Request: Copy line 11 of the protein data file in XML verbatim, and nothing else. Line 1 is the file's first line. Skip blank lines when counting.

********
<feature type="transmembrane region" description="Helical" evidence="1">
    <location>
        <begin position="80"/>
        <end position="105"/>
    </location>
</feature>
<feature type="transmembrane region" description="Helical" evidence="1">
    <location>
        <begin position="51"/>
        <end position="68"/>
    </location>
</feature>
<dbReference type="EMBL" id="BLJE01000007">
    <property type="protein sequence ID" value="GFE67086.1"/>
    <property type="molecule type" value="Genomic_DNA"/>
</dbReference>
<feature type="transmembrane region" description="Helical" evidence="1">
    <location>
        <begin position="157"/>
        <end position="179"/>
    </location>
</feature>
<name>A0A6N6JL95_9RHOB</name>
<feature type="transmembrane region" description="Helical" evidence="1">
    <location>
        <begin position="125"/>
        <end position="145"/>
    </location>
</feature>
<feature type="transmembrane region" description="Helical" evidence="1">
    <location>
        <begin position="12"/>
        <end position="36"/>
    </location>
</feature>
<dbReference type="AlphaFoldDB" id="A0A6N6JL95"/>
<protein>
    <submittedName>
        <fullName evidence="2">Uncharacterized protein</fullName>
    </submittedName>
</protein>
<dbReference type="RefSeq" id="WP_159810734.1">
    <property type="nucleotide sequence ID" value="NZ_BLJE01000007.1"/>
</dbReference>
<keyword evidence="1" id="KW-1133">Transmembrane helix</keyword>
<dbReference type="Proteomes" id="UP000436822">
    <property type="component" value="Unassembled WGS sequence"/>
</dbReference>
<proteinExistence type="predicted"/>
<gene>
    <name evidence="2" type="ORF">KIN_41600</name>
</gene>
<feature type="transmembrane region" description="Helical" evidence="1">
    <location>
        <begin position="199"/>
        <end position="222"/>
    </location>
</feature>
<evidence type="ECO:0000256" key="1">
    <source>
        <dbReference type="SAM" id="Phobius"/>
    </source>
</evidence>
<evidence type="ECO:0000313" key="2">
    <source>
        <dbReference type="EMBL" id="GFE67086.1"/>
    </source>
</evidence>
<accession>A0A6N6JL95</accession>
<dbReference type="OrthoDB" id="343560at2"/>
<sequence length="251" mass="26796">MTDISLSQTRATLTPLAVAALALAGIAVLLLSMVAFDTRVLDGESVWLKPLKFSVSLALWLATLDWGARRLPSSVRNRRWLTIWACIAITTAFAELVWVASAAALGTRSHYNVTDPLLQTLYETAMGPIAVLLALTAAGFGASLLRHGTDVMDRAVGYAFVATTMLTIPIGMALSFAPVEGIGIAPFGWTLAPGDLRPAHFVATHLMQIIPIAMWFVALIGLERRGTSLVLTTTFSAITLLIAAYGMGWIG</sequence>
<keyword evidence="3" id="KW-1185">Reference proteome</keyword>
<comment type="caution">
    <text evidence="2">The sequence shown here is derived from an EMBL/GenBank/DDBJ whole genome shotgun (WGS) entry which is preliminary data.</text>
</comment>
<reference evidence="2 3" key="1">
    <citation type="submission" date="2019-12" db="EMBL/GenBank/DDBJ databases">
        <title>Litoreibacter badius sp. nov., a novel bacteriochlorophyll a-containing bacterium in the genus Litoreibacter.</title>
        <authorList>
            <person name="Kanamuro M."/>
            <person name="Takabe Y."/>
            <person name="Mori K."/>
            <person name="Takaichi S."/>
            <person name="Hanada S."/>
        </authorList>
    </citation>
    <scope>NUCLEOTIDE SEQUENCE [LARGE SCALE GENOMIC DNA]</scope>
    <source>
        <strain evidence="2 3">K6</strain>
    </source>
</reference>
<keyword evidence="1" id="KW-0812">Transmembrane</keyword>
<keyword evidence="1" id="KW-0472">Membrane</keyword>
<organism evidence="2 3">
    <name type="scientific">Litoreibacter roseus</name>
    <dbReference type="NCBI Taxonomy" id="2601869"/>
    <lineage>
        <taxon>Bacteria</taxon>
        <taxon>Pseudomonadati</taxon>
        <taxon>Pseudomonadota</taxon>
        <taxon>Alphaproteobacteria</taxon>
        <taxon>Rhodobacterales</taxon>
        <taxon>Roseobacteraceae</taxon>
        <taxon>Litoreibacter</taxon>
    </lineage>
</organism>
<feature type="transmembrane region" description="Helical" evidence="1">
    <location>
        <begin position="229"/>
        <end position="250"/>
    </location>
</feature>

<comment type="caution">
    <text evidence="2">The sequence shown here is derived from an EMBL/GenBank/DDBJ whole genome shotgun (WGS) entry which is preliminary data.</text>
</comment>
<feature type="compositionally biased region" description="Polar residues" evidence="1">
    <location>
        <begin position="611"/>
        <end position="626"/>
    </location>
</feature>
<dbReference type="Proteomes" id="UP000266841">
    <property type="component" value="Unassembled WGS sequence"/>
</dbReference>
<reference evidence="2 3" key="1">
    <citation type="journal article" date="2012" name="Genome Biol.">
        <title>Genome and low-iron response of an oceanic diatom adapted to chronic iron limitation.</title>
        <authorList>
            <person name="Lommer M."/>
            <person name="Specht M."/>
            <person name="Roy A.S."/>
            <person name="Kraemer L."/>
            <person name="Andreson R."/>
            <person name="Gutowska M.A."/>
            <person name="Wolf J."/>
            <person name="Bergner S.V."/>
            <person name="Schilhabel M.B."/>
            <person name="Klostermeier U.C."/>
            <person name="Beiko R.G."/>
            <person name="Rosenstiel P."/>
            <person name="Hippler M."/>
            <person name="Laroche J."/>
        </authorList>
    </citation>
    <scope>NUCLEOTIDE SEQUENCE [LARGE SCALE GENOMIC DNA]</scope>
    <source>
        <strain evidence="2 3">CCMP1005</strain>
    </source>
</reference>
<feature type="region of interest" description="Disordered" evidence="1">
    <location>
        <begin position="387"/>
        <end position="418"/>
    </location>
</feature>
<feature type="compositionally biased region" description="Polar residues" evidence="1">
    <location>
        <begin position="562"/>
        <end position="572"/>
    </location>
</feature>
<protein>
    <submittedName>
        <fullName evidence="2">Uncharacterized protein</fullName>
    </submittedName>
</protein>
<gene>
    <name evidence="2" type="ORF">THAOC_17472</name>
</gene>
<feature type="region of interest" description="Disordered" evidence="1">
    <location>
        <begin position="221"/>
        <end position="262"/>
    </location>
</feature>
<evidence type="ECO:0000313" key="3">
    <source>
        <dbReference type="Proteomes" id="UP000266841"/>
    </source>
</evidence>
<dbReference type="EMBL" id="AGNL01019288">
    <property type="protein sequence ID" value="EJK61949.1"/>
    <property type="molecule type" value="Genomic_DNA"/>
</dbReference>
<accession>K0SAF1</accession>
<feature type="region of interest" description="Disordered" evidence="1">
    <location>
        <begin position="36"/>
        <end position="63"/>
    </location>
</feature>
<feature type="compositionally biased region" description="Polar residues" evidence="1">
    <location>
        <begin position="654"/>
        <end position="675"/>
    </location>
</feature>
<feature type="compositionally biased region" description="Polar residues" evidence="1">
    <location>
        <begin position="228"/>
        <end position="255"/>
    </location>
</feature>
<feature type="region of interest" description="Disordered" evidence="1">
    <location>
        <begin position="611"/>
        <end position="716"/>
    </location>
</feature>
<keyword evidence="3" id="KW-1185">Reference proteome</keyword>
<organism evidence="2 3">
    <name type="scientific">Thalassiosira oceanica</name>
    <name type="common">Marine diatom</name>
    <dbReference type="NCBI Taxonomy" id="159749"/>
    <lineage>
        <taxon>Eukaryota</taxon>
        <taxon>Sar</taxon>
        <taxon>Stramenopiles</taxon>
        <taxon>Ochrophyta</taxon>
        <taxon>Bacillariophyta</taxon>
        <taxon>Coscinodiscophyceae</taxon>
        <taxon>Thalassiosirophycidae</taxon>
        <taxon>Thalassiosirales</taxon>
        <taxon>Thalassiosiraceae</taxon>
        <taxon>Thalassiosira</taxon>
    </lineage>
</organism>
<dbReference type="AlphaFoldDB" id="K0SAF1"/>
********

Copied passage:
    </location>